Ion cannon

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This article is about large scale ion beam weapons in science fiction. For real life directed-energy weapons, see directed-energy weapon. For the network stress testing application, see Low Orbit Ion Cannon.

An ion cannon is a fictional beam weapon described as firing beams of ions (atoms or molecules with an electrical charge). Ion cannons appear in movies and television shows that have a science-fiction based setting. Ion cannons are also present in several games: Homeworld, Homeworld 2, the Command & Conquer series, Unreal Tournament 2004, Ogame, Ratchet and Clank: Up Your Arsenal, and StarCraft, for example.

Media references[edit]

  • In the Star Wars universe, Ion weapons are quite common, ranging from handheld pistols to ship cannons. Ion weapons are primarily used for disabling electronic systems such as vehicles, droids and starships without doing any physical damage to the target. The turrets on the cockpit of Y-wing fighter/bombers hold ion weapons. In Star Wars Episode V: The Empire Strikes Back, the Rebel Alliance uses a large ion cannon on the planet Hoth to temporarily disable Imperial Star Destroyers in the vicinity of the planet and prevent them from firing on escaping Rebel ships. Ssi-ruuk ion cannons were used to disable Rebel Alliance craft in the novel The Truce at Bakura. The Jawas used ionization blasters to disable R2-D2 in A New Hope. In Star Wars: The Clone Wars, the Separatists unleash a new droid war ship called the Malevolence, under the command of General Grievous, that is equipped with 2 ion pulse cannons, and they are used to disable many Galactic Republic ships to make them easier targets for the ship's guns. Electromagnetic pulse weapons are also quite common and have almost exactly the same function, but they are smaller-scale and "DEMP" (destructive electromagnetic pulse) weapons also damage organics, unlike ion cannons.
  • In the Ultraman series, Ion weaponry is often used by the heroic team of each series, and ranges from cannons mounted on planes and satellites, to small pistol-like weapons. These weapons have many different effects, including explosives, burning, freezing and even levitation.
  • In the television series Stargate SG-1, ion cannons were used as surface to space weapons to protect the Tollan from Goa'uld attack. In this case, the intent was not merely to disable craft: one ion cannon could easily destroy a Ha'tak vessel with only one shot; however, Anubis discovered a way to render his ships invulnerable to the ion cannon. According to episode commentary Asgard warship, pulse weapons were also ion-based.
  • In Homeworld, the ion cannon is a devastatingly powerful artillery weapon primarily used against frigate class vessels. When fired, it produces a glowing particle beam (in one of three colours, depending on which faction the weapon belongs to) that makes contact with the target instantaneously, but the gun can only be fired for a few seconds before it must shut down, presumably to prevent overheating. The gun itself is so large that in order to make it spaceworthy, an entire frigate chassis is required to carry it, and such a craft can only carry one. Larger ships can carry multiple cannons, with the Heavy Cruiser packing four in dual turret mounts and the Hiigaran Battlecruiser and Somtaaw Dreadnaught packing one on the top and one on the bottom for maximum coverage. Again, though, the usual fire-time limits apply. Both the Bentusi and the Kadeshi have managed to improve the original design: the Kadeshi version has much smaller size and power requirements, hence a single frigate can carry four ion cannons and still retain maneuvering capabilities while the Bentusi version can fire indefinitely and can switch between and track targets so quickly that not even fighter craft can escape the beam. The Bentusi also miniaturized their weapon to an even larger extent than the Kadeshi, being capable of loading two ion cannons onto a fighter. Despite its size, a flight of just five of these fighters are a major threat to even a heavy cruiser. It is implied in Homeworld 2 that the technological basis of these weapons are the ancient Phase Cannon Arrays carried by larger Progenitor warships.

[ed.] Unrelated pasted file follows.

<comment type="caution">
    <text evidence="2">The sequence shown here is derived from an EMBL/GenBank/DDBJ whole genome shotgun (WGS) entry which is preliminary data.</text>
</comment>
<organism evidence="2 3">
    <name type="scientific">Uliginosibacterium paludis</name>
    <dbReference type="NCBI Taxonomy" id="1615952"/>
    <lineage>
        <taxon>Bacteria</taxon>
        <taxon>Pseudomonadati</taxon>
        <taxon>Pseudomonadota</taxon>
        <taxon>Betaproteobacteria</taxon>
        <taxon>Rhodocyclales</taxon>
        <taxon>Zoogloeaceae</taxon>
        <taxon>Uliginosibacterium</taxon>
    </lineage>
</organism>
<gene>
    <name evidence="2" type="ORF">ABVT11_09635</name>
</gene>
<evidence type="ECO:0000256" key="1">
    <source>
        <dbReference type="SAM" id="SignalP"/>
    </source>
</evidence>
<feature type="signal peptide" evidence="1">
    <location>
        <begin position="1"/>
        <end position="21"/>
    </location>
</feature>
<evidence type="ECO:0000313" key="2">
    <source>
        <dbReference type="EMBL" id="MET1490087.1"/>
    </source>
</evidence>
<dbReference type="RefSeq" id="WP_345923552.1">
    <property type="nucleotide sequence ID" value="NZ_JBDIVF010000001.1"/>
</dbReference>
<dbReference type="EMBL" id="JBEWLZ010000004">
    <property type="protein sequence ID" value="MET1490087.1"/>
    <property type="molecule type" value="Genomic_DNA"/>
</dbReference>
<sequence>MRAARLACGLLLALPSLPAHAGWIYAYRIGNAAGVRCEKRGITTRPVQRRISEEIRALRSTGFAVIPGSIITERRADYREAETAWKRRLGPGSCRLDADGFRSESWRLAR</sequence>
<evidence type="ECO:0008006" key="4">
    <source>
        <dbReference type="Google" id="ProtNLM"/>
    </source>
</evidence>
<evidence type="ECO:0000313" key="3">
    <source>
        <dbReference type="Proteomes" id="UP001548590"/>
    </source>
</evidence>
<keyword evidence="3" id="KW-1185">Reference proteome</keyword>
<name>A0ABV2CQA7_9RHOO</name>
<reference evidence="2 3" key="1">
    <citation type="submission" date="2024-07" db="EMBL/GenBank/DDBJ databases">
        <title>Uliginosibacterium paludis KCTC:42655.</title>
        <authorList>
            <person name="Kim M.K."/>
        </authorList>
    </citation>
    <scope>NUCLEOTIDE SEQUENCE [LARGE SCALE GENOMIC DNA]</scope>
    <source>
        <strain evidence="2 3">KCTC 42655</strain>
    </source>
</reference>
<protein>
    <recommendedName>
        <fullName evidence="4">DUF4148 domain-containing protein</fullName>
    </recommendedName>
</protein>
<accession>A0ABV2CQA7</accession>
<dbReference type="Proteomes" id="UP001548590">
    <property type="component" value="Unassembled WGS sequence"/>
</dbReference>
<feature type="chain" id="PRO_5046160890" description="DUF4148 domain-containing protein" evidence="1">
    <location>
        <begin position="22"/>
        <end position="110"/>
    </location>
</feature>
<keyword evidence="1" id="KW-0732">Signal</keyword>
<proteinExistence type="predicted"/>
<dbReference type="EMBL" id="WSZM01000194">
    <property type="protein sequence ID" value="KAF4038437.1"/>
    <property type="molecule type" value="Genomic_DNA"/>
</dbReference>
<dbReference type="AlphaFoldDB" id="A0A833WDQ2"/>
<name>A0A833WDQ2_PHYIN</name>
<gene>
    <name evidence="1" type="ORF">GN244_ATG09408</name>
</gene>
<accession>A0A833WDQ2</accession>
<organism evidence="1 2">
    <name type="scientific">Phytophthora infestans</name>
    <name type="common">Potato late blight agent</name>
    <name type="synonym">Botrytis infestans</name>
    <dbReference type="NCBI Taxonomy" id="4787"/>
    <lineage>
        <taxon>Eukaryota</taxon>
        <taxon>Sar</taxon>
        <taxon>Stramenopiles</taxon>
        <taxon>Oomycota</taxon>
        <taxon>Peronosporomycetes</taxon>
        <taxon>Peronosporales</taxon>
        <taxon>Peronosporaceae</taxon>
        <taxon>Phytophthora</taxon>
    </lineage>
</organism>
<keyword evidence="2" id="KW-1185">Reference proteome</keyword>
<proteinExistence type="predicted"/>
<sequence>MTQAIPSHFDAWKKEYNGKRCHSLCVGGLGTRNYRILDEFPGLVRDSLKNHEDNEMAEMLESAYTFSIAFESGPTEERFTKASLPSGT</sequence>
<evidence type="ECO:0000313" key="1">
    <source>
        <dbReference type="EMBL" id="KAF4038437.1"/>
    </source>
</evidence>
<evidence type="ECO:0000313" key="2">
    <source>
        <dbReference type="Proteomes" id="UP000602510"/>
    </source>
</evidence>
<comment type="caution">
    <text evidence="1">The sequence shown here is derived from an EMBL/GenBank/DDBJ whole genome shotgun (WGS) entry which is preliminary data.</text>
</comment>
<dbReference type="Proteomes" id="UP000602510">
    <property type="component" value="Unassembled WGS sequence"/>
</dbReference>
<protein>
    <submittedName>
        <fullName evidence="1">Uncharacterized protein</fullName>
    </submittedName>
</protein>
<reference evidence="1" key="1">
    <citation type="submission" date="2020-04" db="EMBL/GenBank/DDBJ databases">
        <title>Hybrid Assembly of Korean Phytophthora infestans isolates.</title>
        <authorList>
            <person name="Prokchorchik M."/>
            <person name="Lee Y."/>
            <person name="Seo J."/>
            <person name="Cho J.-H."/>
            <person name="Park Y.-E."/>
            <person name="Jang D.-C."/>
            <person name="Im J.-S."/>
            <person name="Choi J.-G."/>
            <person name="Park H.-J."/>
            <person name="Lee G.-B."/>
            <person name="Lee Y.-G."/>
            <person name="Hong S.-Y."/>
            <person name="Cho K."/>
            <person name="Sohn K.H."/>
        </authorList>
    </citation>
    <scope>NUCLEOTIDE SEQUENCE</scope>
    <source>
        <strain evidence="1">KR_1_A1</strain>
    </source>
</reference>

• In the Command & Conquer Series, the Global Defense Initiative (GDI) uses a satellite-based Ion Cannon device to attack Brotherhood of Nod installations and forces; it is used at the end of the First Tiberium War to destroy the Brotherhood's command centre, the Temple of Nod. In Third Tiberium War, it is used in a different way; it forms eight ionizing beams that coalesce into a devastating blast. In the Command & Conquer series, it can be seen in the following titles: Command & Conquer, Command & Conquer: Renegade, Command & Conquer: Tiberian Sun, Command & Conquer 3: Tiberium Wars,and Command & Conquer 4: Tiberian Twilight. In the canonically unrelated Command & Conquer: Generals series, the United States has a variant of the weapon called the Particle Cannon, which uses an orbital mirror system to reflect a beam fired from the surface back down onto a target anywhere on Earth.